In this episode of 15 Minutes With Charlie, Charlie Mechem sits down with former MVP with the Cincinnati Reds, Baseball Hall of Famer, as well as an avid golfer, Johnny Bench. Together they explore anecdotes from “Total Anecdotal: A Fun Guide to Help You Become a Better Speaker and Writer” as they apply to Johnny’s exciting career in Major League Baseball.
Growing Old is Mandatory, Growing Up is Optional.
Johnny tells a story of a time when he asked a friend if he looked his age. To which his friend replied, “No, but you used to!” He jokes that the older you get the easier it is to shoot your age in golf.
It’s when he is around his sons that he feels the youngest, Johnny explains, which is a gift he is very grateful for. There is no reason to stop doing the things you love just because of a number. You don’t have to grow up just because you’re growing old.
Are You Going to Fish or Cut Bait?
When you start something you must first evaluate, then, Johnny explains, it comes down to whether you’re going to fish or cut bait. If it’s going well, if the metaphorical fish are biting, then keep going. If it’s not going anywhere, move on. He jokes, why are we trying to find intelligent life on other planets? We can’t find it here!
Getting Into Golf
Johnny and Charlie discuss how Johnny got into baseball, and sports in general, in early childhood. When he was three and a half years old, he’d play in the backyard with his father. His father’s whole desire in life was that he wanted to catch in the Major Leagues, but he abandoned that. He’d given up baseball for the war. And when he came out the other end, he was too old to play. While watching a baseball game on the TV with his dad at just 3-years-old, Johnny declared that he wanted to catch for the Major Leagues—and sure enough he did.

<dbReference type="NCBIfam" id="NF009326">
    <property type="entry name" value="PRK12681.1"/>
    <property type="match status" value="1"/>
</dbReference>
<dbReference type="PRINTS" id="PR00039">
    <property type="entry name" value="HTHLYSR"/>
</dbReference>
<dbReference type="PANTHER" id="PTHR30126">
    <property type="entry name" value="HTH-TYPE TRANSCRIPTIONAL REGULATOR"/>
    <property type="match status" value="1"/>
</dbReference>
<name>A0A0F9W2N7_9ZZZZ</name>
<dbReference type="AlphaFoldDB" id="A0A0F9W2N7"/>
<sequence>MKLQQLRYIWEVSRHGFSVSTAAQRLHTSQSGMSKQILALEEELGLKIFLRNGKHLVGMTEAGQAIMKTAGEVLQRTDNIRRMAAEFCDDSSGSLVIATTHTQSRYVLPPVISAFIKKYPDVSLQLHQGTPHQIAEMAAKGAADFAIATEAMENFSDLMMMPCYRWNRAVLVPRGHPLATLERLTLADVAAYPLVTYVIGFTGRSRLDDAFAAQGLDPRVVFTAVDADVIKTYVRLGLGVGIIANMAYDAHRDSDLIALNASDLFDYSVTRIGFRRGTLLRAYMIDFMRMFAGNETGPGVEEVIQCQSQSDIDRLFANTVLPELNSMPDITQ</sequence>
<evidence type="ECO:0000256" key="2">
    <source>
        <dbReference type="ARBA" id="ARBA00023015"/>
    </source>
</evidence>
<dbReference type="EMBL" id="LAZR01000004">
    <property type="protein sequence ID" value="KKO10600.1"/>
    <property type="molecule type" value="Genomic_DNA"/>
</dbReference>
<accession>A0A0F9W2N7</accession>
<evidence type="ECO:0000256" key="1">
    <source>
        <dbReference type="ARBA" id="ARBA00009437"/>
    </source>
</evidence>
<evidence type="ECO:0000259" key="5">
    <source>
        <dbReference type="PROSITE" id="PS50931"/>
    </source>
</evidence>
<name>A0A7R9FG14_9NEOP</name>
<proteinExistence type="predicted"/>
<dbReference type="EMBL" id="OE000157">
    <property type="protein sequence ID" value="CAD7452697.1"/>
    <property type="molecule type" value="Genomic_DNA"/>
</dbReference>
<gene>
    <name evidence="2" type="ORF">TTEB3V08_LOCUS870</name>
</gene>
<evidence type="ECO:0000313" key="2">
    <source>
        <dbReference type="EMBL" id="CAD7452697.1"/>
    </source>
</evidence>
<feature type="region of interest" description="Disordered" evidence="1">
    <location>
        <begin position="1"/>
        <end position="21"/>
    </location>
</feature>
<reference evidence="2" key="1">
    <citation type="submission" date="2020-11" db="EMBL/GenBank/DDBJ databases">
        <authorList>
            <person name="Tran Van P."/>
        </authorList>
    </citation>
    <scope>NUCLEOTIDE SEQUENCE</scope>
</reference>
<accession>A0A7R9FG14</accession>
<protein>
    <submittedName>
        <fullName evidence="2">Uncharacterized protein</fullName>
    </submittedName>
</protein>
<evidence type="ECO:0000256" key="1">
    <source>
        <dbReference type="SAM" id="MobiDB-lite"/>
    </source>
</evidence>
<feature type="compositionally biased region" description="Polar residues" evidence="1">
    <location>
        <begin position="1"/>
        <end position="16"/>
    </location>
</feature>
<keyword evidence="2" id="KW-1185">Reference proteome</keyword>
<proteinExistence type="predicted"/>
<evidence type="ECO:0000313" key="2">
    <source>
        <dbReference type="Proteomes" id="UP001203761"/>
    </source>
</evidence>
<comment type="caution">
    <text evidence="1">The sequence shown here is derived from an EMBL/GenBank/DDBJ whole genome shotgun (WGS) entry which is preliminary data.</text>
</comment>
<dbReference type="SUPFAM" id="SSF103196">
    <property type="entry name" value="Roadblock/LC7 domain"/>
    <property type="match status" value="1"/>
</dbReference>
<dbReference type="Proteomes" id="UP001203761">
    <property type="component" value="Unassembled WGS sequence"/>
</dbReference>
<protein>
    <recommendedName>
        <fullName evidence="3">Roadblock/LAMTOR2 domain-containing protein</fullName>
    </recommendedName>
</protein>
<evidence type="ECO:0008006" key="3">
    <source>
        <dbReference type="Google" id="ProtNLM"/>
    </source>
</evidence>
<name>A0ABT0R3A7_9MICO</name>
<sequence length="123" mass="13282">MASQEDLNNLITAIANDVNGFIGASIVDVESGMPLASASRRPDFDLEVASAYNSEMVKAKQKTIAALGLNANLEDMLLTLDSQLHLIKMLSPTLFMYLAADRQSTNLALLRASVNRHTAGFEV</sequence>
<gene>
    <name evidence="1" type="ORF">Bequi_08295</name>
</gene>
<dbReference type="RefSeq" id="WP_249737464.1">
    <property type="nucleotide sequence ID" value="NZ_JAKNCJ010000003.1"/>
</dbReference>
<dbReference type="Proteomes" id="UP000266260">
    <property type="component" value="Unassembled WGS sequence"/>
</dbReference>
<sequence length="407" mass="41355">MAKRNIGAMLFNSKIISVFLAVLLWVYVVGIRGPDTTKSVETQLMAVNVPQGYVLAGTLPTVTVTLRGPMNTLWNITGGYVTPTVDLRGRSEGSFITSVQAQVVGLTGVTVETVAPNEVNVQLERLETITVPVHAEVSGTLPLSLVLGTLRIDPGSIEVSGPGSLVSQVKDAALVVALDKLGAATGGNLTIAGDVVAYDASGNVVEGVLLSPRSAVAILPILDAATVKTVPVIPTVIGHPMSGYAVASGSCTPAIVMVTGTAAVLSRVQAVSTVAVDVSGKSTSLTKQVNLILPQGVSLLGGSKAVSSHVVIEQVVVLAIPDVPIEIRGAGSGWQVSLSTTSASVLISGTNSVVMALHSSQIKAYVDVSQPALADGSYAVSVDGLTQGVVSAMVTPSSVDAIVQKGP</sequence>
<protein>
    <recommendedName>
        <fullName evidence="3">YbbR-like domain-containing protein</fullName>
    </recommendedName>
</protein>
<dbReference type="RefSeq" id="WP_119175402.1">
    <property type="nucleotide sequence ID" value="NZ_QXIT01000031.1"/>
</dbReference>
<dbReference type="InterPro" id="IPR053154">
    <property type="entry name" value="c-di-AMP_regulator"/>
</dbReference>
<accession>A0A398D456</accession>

They Don’t Miss a Thing
It’s all statistics, Johnny says. You look around the poker table and in a card game of four guys, there’s always one sucker—you just have to figure which three aren’t.
What they’ve done with the analytics and statistics today is amazing, Johnny says. He tells a story of attending the Gold Glove Award Dinner. He explains, he looked at a man who was called “the stat guy.” This “stat guy” had all these percentages to which Johnny said, “Well, do you ever consider the fact that as a catcher, when another team you’re playing has five base stealers, but only one or two even try against you, isn’t that considered a percentage where you should have at least three of those guys thrown out of the game?” And the stat guy says, “Yeah, we do that.” To which Johnny just says, “My gosh, it’s unbelievable.” They don’t miss a thing, Johnny says.
Sparky, Success, and Leadership
On the topic of success and failure, Charlie and Johnny reminisce about Sparky Anderson, the great manager of the Big Red Machine.
It was Sparky’s first year, Johnny says, and they were in Spring Training and they made the final cutdown. Sparky came to them and said “All right, you 25 players that made the club. And I just want to go over some rules. All right, there are two sets of rules. Pete, Joe, Tony, Johnny, you don’t have rules. You can do whatever you want. Now, you other 20 guys… here’s your curfew. You have to be in and everything else.” Johnny explains that there was an understanding that these four didn’t need a curfew, because they were responsible, they were leaders, they always got the job done and did what needed to be done.
Johnny speaks on the importance of responsibility and leadership, “a leader isn’t a guy who won’t sit for us or anything else, he’s the guy that’s on time. He’s the guy that doesn’t ask for any special quarter. He’s the guy that’s on the field. He’s the guy on the bus, on the plane and he’s never late.”
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